You have to have a certain amount of self-confidence otherwise you'd never be able to produce anything!

I worked in radio for a lot of years, on the air live, and there is no way I could have done it if I hadn't learned to be confident, very confident; if I hadn't stopped being a wallflower in that or any other profession. 

The difference between confidence and egotism (or egomania) is that confidence is knowing everything there is to know about what you do or at least enough not to be terrified to do it; egotism (which I think is an off-shoot of knowledge & confidence) is acting as if you know everything, lol. It's a fine line but it's there. If it wasn't, no major and/or influential author would never be interviewed or allow themselves to be quoted.

It's knowing the difference that counts. But you still need confidence or self-assurance as a writer. It's practically a requirement.

JMO

Patti

Comment by P.I. Barrington on February 13, 2015 at 7:44pm

Oops. A double negative in the sentence about major/authors!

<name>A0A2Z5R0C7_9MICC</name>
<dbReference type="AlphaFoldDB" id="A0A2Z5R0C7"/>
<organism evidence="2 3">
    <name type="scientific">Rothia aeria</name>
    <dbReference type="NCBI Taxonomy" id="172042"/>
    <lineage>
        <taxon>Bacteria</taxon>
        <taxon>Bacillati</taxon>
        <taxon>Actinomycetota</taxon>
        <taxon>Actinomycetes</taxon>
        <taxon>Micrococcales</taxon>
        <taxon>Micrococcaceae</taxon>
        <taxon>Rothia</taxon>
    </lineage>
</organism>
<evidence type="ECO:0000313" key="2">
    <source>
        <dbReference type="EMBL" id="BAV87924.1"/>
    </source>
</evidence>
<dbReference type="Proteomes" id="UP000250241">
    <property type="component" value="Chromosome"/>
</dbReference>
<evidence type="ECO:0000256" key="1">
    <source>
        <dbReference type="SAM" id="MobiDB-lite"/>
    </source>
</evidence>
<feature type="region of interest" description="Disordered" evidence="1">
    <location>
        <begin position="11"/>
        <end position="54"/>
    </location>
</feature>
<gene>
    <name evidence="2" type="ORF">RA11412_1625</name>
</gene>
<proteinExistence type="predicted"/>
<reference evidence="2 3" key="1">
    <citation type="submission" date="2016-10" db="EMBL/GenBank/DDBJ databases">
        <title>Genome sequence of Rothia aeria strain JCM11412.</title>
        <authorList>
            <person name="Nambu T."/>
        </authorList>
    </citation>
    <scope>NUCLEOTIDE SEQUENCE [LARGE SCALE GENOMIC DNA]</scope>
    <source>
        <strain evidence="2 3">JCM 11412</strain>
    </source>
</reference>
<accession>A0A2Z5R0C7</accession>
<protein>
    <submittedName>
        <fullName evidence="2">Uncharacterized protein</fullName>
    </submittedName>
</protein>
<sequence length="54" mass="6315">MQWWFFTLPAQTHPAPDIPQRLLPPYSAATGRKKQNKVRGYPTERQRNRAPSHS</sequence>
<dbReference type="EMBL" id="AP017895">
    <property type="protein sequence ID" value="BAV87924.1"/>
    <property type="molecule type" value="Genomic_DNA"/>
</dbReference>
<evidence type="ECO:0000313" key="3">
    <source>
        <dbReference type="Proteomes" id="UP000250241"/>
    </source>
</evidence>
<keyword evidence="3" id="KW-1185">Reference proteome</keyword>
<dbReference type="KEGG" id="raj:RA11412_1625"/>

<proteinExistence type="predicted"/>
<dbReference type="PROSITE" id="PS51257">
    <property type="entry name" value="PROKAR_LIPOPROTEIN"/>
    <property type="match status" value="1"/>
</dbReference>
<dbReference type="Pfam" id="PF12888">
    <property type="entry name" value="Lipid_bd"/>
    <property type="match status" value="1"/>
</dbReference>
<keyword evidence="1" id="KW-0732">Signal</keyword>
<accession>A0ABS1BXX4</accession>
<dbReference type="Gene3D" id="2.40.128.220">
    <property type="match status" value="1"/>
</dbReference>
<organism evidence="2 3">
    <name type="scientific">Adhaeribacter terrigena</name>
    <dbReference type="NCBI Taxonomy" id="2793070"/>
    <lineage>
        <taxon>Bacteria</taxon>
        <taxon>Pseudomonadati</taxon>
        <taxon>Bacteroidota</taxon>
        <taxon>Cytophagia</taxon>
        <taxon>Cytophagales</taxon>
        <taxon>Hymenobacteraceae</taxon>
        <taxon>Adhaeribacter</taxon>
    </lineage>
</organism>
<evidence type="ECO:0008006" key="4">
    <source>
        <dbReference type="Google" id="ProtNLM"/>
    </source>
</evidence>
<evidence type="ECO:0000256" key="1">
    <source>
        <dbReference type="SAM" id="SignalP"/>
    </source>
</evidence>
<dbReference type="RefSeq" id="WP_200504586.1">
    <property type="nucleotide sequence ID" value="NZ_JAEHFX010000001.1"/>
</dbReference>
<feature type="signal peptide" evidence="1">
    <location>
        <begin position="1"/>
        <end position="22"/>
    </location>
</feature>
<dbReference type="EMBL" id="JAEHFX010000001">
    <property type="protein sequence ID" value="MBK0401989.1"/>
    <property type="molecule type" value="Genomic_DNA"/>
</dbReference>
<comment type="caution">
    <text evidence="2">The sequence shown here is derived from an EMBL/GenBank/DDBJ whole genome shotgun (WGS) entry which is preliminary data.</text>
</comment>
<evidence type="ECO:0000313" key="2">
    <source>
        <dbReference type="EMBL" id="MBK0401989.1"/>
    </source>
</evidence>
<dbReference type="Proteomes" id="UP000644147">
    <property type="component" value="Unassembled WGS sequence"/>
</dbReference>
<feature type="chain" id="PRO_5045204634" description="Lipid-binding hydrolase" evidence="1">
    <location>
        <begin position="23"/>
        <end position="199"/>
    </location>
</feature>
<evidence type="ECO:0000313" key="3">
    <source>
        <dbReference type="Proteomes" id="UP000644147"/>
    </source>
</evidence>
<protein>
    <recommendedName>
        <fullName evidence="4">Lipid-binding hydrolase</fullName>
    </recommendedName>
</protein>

Comment by Alberta Sequeira on February 15, 2015 at 9:11am

I like the article by Aaron Lazar about using "I" so often. I think the most important thing I learned from my editor was using the word "it" without describing what "it" was. My editor got very frustrated with me. 
Example:

It brought so much fright to me. (What did, what was the it)

Now that it passed (what passed)

Mary, said it was okay to pass it along (again what was okay and what we it they passed)

Every time I write my stores now, a bell goes off and I come to a complete stop writing the word it; not that you can never use it (see, meaning using the word). If "it" is something that can be described to bring meaning to the event or character than give every detail you can about "it."